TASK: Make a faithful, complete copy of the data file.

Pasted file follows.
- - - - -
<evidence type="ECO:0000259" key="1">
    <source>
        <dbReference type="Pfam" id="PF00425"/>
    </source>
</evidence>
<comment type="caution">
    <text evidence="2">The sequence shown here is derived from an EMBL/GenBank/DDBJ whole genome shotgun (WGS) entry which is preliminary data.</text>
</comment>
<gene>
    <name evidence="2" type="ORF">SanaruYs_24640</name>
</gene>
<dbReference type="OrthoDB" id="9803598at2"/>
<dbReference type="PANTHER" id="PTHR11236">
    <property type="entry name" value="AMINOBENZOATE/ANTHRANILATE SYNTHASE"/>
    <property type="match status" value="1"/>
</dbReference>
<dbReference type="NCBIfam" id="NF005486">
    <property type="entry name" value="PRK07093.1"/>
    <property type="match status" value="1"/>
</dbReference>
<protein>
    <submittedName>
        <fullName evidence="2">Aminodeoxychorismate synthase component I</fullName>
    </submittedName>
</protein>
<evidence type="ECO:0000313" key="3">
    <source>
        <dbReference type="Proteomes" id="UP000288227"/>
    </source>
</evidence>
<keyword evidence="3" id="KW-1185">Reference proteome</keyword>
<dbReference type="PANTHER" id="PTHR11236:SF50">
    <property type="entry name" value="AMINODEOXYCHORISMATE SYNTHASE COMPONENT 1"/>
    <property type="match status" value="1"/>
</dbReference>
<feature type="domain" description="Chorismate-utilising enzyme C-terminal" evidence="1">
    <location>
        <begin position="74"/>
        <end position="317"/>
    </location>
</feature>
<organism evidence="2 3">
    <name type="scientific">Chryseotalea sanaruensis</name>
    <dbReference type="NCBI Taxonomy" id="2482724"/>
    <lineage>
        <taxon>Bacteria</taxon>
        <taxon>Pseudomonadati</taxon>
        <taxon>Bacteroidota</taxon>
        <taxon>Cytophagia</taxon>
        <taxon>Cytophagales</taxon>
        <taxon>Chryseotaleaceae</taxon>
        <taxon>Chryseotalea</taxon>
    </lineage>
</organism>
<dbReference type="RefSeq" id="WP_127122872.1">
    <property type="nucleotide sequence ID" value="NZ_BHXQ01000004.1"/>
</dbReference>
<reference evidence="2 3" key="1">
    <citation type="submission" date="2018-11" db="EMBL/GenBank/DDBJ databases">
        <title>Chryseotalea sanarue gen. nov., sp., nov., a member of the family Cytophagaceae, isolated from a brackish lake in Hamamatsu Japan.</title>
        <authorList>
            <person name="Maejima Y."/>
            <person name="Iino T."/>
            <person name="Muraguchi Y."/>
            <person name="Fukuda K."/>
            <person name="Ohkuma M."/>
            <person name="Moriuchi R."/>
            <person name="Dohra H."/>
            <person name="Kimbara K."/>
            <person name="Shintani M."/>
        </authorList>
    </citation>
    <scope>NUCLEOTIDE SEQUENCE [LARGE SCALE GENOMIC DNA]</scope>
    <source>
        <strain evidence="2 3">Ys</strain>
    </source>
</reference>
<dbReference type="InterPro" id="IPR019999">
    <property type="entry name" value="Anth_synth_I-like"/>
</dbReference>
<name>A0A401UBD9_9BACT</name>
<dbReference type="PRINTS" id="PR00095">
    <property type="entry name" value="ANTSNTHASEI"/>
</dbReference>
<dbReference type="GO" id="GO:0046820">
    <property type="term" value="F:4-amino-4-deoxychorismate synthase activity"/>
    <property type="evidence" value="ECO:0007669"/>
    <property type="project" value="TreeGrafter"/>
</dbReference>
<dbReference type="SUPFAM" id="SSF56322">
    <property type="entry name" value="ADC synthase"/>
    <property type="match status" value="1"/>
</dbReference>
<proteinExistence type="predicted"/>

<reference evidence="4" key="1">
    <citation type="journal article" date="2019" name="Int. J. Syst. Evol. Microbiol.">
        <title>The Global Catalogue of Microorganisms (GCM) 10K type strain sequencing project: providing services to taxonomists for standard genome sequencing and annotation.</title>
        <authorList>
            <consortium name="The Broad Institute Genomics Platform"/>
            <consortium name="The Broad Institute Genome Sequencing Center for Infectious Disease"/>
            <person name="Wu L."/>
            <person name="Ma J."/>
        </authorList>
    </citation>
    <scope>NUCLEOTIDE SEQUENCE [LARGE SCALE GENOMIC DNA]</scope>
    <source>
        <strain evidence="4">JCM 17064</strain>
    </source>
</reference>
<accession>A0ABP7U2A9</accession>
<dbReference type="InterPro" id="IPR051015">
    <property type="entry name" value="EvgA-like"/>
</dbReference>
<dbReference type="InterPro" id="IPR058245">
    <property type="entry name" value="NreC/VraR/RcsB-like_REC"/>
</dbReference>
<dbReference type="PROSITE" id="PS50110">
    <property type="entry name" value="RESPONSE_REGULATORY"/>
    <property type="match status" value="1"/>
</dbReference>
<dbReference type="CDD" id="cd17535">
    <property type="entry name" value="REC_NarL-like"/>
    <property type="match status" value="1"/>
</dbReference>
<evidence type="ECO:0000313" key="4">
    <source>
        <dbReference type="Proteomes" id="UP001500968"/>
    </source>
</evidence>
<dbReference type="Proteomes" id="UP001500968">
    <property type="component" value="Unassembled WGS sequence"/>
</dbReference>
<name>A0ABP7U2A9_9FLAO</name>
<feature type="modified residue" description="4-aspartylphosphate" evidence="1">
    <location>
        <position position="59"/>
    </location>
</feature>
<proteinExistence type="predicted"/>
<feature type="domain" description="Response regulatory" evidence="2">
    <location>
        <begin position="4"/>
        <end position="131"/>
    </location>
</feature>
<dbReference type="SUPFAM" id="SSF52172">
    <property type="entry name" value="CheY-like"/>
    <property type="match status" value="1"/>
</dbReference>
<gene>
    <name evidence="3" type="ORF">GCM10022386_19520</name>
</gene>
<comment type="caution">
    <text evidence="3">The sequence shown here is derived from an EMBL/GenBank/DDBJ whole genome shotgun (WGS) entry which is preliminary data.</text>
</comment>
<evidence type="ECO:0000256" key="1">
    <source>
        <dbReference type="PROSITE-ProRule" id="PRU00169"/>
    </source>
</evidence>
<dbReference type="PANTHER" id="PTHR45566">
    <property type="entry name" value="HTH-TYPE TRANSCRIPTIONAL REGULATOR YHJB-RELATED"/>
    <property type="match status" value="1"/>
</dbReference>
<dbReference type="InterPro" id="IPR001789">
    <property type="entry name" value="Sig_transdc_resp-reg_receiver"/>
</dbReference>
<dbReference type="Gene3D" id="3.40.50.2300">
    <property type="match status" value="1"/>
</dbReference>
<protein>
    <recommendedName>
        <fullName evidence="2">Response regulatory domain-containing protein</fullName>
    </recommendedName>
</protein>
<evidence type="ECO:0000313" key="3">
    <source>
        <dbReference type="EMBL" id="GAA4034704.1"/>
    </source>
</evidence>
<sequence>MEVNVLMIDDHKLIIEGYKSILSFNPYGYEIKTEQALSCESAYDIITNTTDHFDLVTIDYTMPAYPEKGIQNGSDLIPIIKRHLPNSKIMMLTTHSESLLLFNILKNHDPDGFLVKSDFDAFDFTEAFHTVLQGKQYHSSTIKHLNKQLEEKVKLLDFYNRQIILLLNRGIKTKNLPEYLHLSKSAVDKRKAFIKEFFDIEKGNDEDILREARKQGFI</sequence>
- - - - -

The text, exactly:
<evidence type="ECO:0000259" key="1">
    <source>
        <dbReference type="Pfam" id="PF00425"/>
    </source>
</evidence>
<comment type="caution">
    <text evidence="2">The sequence shown here is derived from an EMBL/GenBank/DDBJ whole genome shotgun (WGS) entry which is preliminary data.</text>
</comment>
<gene>
    <name evidence="2" type="ORF">SanaruYs_24640</name>
</gene>
<dbReference type="OrthoDB" id="9803598at2"/>
<dbReference type="PANTHER" id="PTHR11236">
    <property type="entry name" value="AMINOBENZOATE/ANTHRANILATE SYNTHASE"/>
    <property type="match status" value="1"/>
</dbReference>
<dbReference type="NCBIfam" id="NF005486">
    <property type="entry name" value="PRK07093.1"/>
    <property type="match status" value="1"/>
</dbReference>
<protein>
    <submittedName>
        <fullName evidence="2">Aminodeoxychorismate synthase component I</fullName>
    </submittedName>
</protein>
<evidence type="ECO:0000313" key="3">
    <source>
        <dbReference type="Proteomes" id="UP000288227"/>
    </source>
</evidence>
<keyword evidence="3" id="KW-1185">Reference proteome</keyword>
<dbReference type="PANTHER" id="PTHR11236:SF50">
    <property type="entry name" value="AMINODEOXYCHORISMATE SYNTHASE COMPONENT 1"/>
    <property type="match status" value="1"/>
</dbReference>
<feature type="domain" description="Chorismate-utilising enzyme C-terminal" evidence="1">
    <location>
        <begin position="74"/>
        <end position="317"/>
    </location>
</feature>
<organism evidence="2 3">
    <name type="scientific">Chryseotalea sanaruensis</name>
    <dbReference type="NCBI Taxonomy" id="2482724"/>
    <lineage>
        <taxon>Bacteria</taxon>
        <taxon>Pseudomonadati</taxon>
        <taxon>Bacteroidota</taxon>
        <taxon>Cytophagia</taxon>
        <taxon>Cytophagales</taxon>
        <taxon>Chryseotaleaceae</taxon>
        <taxon>Chryseotalea</taxon>
    </lineage>
</organism>
<dbReference type="RefSeq" id="WP_127122872.1">
    <property type="nucleotide sequence ID" value="NZ_BHXQ01000004.1"/>
</dbReference>
<reference evidence="2 3" key="1">
    <citation type="submission" date="2018-11" db="EMBL/GenBank/DDBJ databases">
        <title>Chryseotalea sanarue gen. nov., sp., nov., a member of the family Cytophagaceae, isolated from a brackish lake in Hamamatsu Japan.</title>
        <authorList>
            <person name="Maejima Y."/>
            <person name="Iino T."/>
            <person name="Muraguchi Y."/>
            <person name="Fukuda K."/>
            <person name="Ohkuma M."/>
            <person name="Moriuchi R."/>
            <person name="Dohra H."/>
            <person name="Kimbara K."/>
            <person name="Shintani M."/>
        </authorList>
    </citation>
    <scope>NUCLEOTIDE SEQUENCE [LARGE SCALE GENOMIC DNA]</scope>
    <source>
        <strain evidence="2 3">Ys</strain>
    </source>
</reference>
<dbReference type="InterPro" id="IPR019999">
    <property type="entry name" value="Anth_synth_I-like"/>
</dbReference>
<name>A0A401UBD9_9BACT</name>
<dbReference type="PRINTS" id="PR00095">
    <property type="entry name" value="ANTSNTHASEI"/>
</dbReference>
<dbReference type="GO" id="GO:0046820">
    <property type="term" value="F:4-amino-4-deoxychorismate synthase activity"/>
    <property type="evidence" value="ECO:0007669"/>
    <property type="project" value="TreeGrafter"/>
</dbReference>
<dbReference type="SUPFAM" id="SSF56322">
    <property type="entry name" value="ADC synthase"/>
    <property type="match status" value="1"/>
</dbReference>
<proteinExistence type="predicted"/>

<reference evidence="4" key="1">
    <citation type="journal article" date="2019" name="Int. J. Syst. Evol. Microbiol.">
        <title>The Global Catalogue of Microorganisms (GCM) 10K type strain sequencing project: providing services to taxonomists for standard genome sequencing and annotation.</title>
        <authorList>
            <consortium name="The Broad Institute Genomics Platform"/>
            <consortium name="The Broad Institute Genome Sequencing Center for Infectious Disease"/>
            <person name="Wu L."/>
            <person name="Ma J."/>
        </authorList>
    </citation>
    <scope>NUCLEOTIDE SEQUENCE [LARGE SCALE GENOMIC DNA]</scope>
    <source>
        <strain evidence="4">JCM 17064</strain>
    </source>
</reference>
<accession>A0ABP7U2A9</accession>
<dbReference type="InterPro" id="IPR051015">
    <property type="entry name" value="EvgA-like"/>
</dbReference>
<dbReference type="InterPro" id="IPR058245">
    <property type="entry name" value="NreC/VraR/RcsB-like_REC"/>
</dbReference>
<dbReference type="PROSITE" id="PS50110">
    <property type="entry name" value="RESPONSE_REGULATORY"/>
    <property type="match status" value="1"/>
</dbReference>
<dbReference type="CDD" id="cd17535">
    <property type="entry name" value="REC_NarL-like"/>
    <property type="match status" value="1"/>
</dbReference>
<evidence type="ECO:0000313" key="4">
    <source>
        <dbReference type="Proteomes" id="UP001500968"/>
    </source>
</evidence>
<dbReference type="Proteomes" id="UP001500968">
    <property type="component" value="Unassembled WGS sequence"/>
</dbReference>
<name>A0ABP7U2A9_9FLAO</name>
<feature type="modified residue" description="4-aspartylphosphate" evidence="1">
    <location>
        <position position="59"/>
    </location>
</feature>
<proteinExistence type="predicted"/>
<feature type="domain" description="Response regulatory" evidence="2">
    <location>
        <begin position="4"/>
        <end position="131"/>
    </location>
</feature>
<dbReference type="SUPFAM" id="SSF52172">
    <property type="entry name" value="CheY-like"/>
    <property type="match status" value="1"/>
</dbReference>
<gene>
    <name evidence="3" type="ORF">GCM10022386_19520</name>
</gene>
<comment type="caution">
    <text evidence="3">The sequence shown here is derived from an EMBL/GenBank/DDBJ whole genome shotgun (WGS) entry which is preliminary data.</text>
</comment>
<evidence type="ECO:0000256" key="1">
    <source>
        <dbReference type="PROSITE-ProRule" id="PRU00169"/>
    </source>
</evidence>
<dbReference type="PANTHER" id="PTHR45566">
    <property type="entry name" value="HTH-TYPE TRANSCRIPTIONAL REGULATOR YHJB-RELATED"/>
    <property type="match status" value="1"/>
</dbReference>
<dbReference type="InterPro" id="IPR001789">
    <property type="entry name" value="Sig_transdc_resp-reg_receiver"/>
</dbReference>
<dbReference type="Gene3D" id="3.40.50.2300">
    <property type="match status" value="1"/>
</dbReference>
<protein>
    <recommendedName>
        <fullName evidence="2">Response regulatory domain-containing protein</fullName>
    </recommendedName>
</protein>
<evidence type="ECO:0000313" key="3">
    <source>
        <dbReference type="EMBL" id="GAA4034704.1"/>
    </source>
</evidence>
<sequence>MEVNVLMIDDHKLIIEGYKSILSFNPYGYEIKTEQALSCESAYDIITNTTDHFDLVTIDYTMPAYPEKGIQNGSDLIPIIKRHLPNSKIMMLTTHSESLLLFNILKNHDPDGFLVKSDFDAFDFTEAFHTVLQGKQYHSSTIKHLNKQLEEKVKLLDFYNRQIILLLNRGIKTKNLPEYLHLSKSAVDKRKAFIKEFFDIEKGNDEDILREARKQGFI</sequence>